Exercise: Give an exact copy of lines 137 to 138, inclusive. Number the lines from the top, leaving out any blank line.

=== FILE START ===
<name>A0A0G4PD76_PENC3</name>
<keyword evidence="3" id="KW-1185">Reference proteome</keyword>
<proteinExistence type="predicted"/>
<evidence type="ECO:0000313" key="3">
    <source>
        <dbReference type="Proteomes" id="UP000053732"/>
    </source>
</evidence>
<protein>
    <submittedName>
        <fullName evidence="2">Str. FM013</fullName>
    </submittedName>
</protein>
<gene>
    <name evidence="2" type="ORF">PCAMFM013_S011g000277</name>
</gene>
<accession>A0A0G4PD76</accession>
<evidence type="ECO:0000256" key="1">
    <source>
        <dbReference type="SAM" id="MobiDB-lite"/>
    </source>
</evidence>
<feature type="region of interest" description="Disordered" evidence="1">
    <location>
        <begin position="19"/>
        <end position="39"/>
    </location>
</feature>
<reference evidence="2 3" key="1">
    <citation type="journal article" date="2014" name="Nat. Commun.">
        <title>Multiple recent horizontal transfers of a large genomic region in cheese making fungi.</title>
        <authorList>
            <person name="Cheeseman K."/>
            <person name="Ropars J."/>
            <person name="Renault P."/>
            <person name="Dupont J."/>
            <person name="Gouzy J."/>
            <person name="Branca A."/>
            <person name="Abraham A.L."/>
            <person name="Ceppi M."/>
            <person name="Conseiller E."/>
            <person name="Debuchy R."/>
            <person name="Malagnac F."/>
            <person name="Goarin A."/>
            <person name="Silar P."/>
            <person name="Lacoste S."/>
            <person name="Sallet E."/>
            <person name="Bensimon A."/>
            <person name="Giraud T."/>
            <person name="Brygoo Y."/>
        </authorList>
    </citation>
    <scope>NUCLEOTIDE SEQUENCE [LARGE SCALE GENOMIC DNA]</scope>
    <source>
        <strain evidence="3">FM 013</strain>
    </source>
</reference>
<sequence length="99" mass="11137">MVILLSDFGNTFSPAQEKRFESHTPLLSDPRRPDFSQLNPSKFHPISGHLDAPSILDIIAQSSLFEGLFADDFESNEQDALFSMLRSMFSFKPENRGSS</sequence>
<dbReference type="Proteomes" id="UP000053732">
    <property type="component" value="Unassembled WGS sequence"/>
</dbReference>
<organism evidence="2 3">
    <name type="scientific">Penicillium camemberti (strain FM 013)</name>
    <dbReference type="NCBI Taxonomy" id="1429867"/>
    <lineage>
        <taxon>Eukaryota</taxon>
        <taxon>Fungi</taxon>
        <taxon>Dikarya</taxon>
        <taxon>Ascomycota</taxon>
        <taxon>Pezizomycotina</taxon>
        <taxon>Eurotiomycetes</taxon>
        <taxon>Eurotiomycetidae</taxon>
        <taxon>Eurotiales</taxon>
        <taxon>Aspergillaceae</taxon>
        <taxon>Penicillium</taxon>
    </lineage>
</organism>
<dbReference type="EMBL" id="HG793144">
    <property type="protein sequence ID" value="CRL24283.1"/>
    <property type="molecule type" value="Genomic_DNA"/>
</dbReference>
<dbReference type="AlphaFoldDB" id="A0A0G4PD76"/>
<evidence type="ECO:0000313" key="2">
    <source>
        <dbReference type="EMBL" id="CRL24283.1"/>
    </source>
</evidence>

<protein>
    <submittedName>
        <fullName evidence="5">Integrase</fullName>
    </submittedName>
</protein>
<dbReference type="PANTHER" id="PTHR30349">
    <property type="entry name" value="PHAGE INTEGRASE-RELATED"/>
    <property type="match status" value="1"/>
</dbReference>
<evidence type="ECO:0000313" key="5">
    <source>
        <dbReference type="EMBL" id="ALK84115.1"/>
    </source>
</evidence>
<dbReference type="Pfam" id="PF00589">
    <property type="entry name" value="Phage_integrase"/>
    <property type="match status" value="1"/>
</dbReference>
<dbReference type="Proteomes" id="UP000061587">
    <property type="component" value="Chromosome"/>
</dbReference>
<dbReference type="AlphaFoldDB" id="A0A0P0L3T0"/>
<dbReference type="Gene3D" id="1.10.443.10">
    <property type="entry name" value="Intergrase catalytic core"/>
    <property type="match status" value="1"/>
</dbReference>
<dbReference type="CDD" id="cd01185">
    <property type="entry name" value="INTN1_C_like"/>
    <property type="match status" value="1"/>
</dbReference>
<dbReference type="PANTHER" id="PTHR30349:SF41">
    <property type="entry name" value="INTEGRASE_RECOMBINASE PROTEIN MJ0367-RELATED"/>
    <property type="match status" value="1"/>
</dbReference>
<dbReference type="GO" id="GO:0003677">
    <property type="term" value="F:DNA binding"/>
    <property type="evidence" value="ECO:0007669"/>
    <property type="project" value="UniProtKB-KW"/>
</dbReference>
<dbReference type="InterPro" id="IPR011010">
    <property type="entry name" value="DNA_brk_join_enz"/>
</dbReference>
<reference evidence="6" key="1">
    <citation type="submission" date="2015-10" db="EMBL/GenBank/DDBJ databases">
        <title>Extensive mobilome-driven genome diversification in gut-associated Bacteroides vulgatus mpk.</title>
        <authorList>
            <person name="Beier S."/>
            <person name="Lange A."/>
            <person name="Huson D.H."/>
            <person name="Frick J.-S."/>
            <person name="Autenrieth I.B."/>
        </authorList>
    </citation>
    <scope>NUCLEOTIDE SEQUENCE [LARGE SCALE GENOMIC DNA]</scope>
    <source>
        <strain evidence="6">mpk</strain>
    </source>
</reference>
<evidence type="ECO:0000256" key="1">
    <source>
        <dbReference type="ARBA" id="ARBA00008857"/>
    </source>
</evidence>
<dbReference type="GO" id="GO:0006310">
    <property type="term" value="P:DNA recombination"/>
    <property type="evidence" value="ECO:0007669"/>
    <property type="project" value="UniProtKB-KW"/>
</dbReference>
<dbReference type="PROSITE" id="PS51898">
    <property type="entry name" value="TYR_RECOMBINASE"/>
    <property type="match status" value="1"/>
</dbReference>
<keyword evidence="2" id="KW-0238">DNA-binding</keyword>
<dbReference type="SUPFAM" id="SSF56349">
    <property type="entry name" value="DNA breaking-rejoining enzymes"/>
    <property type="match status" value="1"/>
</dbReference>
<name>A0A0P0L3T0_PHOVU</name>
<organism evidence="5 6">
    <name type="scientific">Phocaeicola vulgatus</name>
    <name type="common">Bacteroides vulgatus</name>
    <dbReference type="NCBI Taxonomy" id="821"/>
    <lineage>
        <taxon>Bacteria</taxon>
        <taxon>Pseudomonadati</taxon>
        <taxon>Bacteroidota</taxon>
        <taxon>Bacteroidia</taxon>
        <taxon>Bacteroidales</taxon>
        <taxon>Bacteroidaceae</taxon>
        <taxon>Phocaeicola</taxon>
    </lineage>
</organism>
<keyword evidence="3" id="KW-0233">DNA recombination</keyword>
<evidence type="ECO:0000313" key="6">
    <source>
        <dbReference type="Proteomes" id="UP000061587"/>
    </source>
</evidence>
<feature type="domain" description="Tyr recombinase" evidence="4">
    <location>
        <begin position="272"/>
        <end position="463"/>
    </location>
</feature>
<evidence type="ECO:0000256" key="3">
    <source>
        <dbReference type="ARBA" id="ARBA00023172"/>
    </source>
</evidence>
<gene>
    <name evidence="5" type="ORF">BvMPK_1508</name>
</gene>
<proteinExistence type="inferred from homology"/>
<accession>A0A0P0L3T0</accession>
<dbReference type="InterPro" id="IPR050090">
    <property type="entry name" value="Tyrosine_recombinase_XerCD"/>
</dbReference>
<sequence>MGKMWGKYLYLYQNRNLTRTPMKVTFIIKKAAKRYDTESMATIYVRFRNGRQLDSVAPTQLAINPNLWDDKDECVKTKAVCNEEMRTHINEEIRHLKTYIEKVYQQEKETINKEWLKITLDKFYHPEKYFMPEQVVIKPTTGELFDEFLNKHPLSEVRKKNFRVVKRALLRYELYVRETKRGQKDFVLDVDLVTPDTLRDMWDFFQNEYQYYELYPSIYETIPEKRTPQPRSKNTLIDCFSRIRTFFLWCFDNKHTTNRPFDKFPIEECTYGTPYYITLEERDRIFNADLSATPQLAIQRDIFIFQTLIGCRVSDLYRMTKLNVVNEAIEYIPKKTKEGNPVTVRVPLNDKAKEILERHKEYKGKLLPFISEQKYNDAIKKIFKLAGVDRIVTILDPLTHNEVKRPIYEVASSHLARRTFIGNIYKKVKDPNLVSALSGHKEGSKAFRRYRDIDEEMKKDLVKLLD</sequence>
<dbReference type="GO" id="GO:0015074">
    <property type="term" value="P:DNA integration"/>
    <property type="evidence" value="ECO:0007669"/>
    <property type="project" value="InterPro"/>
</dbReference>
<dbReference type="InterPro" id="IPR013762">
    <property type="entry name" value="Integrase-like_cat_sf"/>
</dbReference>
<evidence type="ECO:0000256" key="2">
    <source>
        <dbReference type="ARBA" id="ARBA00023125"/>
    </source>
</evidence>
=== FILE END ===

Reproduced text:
            <person name="Frick J.-S."/>
            <person name="Autenrieth I.B."/>